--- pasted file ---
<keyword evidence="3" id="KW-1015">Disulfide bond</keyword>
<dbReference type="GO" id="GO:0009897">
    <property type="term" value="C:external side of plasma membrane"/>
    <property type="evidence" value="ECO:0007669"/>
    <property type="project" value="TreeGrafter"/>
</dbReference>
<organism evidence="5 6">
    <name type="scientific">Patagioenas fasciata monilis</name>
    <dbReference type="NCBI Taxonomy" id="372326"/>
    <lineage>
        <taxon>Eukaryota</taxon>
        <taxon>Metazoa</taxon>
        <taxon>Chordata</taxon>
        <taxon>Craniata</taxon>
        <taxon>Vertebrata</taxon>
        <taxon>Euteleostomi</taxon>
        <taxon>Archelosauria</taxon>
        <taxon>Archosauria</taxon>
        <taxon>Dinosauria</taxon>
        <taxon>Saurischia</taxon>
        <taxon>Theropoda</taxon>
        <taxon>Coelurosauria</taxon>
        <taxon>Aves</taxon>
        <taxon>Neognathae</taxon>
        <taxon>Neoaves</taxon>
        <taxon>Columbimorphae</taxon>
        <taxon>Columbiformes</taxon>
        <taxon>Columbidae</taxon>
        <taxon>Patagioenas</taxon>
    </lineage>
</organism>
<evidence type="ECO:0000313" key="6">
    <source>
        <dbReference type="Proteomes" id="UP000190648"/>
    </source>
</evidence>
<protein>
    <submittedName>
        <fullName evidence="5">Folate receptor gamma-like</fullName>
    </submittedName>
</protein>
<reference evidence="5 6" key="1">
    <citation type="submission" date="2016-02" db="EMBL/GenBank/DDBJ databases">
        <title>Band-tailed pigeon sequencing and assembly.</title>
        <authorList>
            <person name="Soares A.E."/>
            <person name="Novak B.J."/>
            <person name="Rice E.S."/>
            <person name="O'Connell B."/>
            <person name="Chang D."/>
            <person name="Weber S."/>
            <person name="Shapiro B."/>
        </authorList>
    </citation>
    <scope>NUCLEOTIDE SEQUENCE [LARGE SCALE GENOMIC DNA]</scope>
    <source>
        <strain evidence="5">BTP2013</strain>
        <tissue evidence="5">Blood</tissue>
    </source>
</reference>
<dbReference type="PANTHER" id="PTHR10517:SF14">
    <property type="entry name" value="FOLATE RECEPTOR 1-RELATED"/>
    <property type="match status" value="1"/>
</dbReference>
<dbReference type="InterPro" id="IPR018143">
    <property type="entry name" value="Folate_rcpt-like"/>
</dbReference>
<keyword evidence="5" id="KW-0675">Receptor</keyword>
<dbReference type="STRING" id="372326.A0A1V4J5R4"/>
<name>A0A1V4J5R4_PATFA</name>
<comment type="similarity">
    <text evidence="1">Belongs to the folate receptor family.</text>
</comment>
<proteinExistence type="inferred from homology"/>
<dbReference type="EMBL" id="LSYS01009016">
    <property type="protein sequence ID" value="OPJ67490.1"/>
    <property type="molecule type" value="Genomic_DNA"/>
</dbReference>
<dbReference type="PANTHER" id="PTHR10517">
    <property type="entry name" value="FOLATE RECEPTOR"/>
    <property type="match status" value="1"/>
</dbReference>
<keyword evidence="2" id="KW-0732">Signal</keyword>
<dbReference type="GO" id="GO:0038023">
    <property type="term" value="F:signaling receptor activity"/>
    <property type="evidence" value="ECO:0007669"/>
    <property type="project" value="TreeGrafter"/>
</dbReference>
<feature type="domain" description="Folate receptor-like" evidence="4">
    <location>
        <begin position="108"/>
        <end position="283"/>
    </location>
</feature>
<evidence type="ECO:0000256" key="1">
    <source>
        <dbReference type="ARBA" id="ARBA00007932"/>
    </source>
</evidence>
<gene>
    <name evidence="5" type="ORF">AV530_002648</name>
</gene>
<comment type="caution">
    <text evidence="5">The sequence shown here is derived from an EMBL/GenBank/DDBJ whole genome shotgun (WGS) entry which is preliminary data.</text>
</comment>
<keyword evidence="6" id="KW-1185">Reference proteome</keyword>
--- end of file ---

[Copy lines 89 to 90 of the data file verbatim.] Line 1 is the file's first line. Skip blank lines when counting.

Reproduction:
<feature type="domain" description="Folate receptor-like" evidence="4">
    <location>